“Where you are is not who you are. That’s a quote from her mom that Ursula Burns CEO of Xerox Corp remembers and lives by day to day. My essay is on Ursula Burns, who started off as an intern at Xerox Corp that eventually rose through the ranks to become the first African American female CEO of a Fortune 500 company. In this essay, I will discuss her career, her business leadership and her many other business strategies. During a talk at the annual awards conference, Burns talked about how her mother, who raised Ursula single, in one of the worst New York City Public Housing Projects, loved to give advice.
After passing the Harvard entrance examinations, she stayed with her father until his death in 1889 and her mother passed on in 1891. She came to Gallaudet in 1900 to teach at Kendall School and the college. Dr. Peet received her Bachelor's from George Washington University in 1918. She received three honorary degrees: Masters' from Gallaudet in 1923, Doctor of Pedagogy from the George Washington University in 1937, and a Doctor of Humane Letters from Gallaudet in 1950. She also received a special certificate from the Sorbonne in Paris, France.
Mary was the first black women appointed to the Board of Education, she became the first president of the National Association of Colored Women’s Clubs, and she was the first women president of the Bethel Literary and Historical Society. Mary speaks about the trials and tribulations African Americans had to endure during the early 1900’s, and how situations continue to worsen as time goes on. In her speech she goes on to make references how colored people are not being treated fairly and with dignity she believes they deserve. She makes it easy for her listeners to understand these injustices by referencing topics her audience can relate to. Her story about how a young colored women was turned away from a job just because the color of her skin can be linked with how women with higher capabilities than their male counterparts are still not receiving the position.
About Sonia Sonia Sotomayor was born on June 25, 1954. She is the 111th justice, the first Hispanic justice, and the third female justice of the Supreme Court. She was born in the Bronx, New York, and is a Puerto Rican descendent. She graduated A. B., Summa cum lade, from Princeton University in 1967.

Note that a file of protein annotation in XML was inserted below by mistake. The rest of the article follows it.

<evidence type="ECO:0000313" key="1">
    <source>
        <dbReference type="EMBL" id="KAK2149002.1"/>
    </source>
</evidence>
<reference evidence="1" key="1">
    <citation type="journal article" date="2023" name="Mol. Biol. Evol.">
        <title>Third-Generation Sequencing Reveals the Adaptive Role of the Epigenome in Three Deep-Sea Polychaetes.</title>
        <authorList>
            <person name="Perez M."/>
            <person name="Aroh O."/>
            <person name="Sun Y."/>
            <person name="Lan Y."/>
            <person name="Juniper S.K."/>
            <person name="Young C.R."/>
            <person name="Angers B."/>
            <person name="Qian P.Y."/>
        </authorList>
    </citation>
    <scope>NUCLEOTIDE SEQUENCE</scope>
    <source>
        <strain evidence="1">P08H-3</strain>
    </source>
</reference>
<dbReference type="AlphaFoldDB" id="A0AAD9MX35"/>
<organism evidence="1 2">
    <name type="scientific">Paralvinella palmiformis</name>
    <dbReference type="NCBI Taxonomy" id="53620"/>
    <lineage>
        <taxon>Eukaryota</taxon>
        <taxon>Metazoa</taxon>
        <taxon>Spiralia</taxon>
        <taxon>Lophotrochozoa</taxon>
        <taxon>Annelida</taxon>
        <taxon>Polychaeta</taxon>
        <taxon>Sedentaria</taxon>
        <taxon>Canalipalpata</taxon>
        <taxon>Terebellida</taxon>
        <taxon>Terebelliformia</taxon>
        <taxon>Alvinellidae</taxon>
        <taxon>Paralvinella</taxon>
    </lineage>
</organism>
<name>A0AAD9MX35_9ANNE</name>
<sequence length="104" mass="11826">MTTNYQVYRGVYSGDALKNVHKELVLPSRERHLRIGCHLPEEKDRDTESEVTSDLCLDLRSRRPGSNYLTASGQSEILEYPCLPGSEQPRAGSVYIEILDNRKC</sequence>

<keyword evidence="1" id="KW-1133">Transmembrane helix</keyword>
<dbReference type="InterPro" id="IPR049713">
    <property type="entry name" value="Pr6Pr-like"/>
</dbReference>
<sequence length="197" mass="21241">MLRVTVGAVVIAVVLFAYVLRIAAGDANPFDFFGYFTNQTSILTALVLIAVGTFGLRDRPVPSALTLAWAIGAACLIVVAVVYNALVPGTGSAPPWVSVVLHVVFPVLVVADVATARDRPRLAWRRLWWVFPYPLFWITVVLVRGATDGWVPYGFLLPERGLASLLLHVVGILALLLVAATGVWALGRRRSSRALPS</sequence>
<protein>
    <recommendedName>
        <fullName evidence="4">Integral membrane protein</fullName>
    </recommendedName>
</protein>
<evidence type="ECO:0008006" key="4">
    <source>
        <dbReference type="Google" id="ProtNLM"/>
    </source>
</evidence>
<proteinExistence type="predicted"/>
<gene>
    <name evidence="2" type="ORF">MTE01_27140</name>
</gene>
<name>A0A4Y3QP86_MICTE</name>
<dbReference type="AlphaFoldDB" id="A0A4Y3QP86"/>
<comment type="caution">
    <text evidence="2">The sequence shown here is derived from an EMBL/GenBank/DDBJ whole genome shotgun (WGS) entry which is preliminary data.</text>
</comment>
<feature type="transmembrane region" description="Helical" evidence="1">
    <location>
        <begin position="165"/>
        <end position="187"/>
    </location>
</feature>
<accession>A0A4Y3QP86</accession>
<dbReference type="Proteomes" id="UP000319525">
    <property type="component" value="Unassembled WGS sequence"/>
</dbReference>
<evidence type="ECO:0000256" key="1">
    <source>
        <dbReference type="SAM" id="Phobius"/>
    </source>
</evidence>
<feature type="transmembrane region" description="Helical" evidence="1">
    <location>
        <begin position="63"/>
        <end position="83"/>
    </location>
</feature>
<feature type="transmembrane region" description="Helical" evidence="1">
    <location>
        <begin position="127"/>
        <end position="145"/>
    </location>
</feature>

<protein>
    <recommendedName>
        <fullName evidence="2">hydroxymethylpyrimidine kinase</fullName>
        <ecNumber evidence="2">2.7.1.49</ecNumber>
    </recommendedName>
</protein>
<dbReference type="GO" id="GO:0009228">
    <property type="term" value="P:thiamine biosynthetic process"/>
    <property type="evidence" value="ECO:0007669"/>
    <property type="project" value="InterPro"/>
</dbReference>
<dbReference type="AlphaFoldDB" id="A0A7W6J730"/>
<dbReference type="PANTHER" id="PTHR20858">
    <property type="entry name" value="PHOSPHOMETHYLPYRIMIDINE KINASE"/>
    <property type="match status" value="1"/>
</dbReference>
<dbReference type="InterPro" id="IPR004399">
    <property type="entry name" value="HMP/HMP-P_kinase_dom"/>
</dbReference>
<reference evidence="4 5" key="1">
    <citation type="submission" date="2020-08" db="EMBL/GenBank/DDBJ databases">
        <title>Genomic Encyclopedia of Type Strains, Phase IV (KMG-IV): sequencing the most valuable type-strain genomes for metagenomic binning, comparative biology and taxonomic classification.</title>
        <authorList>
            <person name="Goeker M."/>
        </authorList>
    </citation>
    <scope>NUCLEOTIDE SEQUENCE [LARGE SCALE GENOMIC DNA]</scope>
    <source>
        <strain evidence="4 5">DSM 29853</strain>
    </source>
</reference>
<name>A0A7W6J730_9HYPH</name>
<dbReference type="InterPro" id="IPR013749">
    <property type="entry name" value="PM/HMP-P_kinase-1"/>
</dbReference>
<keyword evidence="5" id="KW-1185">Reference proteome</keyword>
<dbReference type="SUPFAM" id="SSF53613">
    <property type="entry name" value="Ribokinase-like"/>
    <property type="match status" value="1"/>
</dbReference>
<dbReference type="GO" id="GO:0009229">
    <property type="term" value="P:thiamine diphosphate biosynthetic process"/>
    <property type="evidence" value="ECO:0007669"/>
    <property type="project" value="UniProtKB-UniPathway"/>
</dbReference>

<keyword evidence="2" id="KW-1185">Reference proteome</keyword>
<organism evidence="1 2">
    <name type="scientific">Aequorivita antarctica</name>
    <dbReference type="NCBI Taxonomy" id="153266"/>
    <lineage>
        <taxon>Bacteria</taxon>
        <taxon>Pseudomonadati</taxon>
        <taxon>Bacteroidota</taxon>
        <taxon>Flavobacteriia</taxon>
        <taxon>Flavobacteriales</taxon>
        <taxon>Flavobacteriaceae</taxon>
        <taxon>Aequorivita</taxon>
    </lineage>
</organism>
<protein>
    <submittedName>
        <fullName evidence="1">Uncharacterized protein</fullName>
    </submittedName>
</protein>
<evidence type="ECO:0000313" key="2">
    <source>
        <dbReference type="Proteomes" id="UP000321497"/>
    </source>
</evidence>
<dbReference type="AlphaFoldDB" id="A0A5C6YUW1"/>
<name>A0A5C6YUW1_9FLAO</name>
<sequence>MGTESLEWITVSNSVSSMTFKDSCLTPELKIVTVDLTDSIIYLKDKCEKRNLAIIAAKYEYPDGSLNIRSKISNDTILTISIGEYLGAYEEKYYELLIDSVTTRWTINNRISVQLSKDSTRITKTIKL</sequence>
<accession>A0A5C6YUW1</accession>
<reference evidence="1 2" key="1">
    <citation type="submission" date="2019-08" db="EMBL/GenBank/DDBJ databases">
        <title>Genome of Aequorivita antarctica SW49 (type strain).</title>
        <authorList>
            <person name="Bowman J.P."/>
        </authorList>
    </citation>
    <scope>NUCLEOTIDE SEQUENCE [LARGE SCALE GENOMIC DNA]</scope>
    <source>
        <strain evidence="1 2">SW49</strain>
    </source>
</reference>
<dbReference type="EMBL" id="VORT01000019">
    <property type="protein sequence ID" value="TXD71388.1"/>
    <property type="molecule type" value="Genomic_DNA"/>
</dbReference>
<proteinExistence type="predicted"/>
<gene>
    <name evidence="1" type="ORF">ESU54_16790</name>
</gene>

African-American women are not an exception to other people who have goals, and Dr. Ramona H. Edelin is a great example. Edelin was born in Los Angeles on September 4, 1945. At an early age, her family relocated to Georgia, where she attended elementary school, and then graduated from Stockbridge High School in Massachusetts in 1963. She then attended Fisk University in Nashville, Tennessee earning her BA (Bachelor of Arts). Ramona later resumed her education, completing a Ph.D. at Boston University in 1981, an outstanding accomplishment.
Parks wanted to act. She finally decided to go to a NAACP meeting on December 1943 to try and serve a purpose, which her husband was already a member of. There she would meet not only a lifelong friendship with a man named E. D. Nixon but “a partnership that would change the course of American history” (Theoharis 18). They soon become crucial members of NAACP, Nixon was the branch president and Mrs. Parks “was then elected the first secretary of the state conference” (Theoharis 27).
Stewart attended Barnard College in Manhattan; she earned a degree in European and Architectural History in 1962. While attending at Barnard College, she met a guy named Andy who happened to be a Yale law student. In the year 1961, Martha & Andy got married. Six years later, they had a beautiful baby girl named Alexis. Stewart went to work at a stockbroker for the boutique of Monness, Williams, and Sidel.
She was a rebel. Most of Society pictures Rosa Parks as a simple women who just happened to do the right thing at the right time. The reality that Theoharis places in your mind is much more intriguing as it proves Rosa Parks’ involvement in the movement was enormous for years before her well known stand on the bus in Montgomery, Alabama. This story tells of her initial involvement in the Civil Rights movement well before the famous bus incident and tells of her many financial and psychological sacrifices she faced along the way. The book shows in depth her battle against the injustice that the Jim Crow laws of the South during the civil rights era brought to her doorstep.
Walker became the first female, self-made millionaire. She changed the way people marketed their businesses. She revolutionized the African-American hair care product industry, and helped make changes toward black peoples’ civil rights. Madam Walker was born Sarah Breedlove two days before Christmas on December 23, 1867 to former slaves and sharecroppers, Owen and Minerva Breedlove. The Breedlove’s and their six children lived in a dilapidated shack in Delta, Louisiana, near the Mississippi River.
CEO of Sara Lee Brenda C. Barnes “I set a high bar for myself and others, and I think I help people get over that bar. That’s my job” (USA today). Upon being hired by Sara Lee in July 2004 as president and then promoted to CEO a year later, she became one of eight women to head a Fortune 500 company. Later she would rank as number 29 in Forbes list of The World’s 100 Most Powerful Women in 2009. Brenda Barnes has led the way for women in corporate America.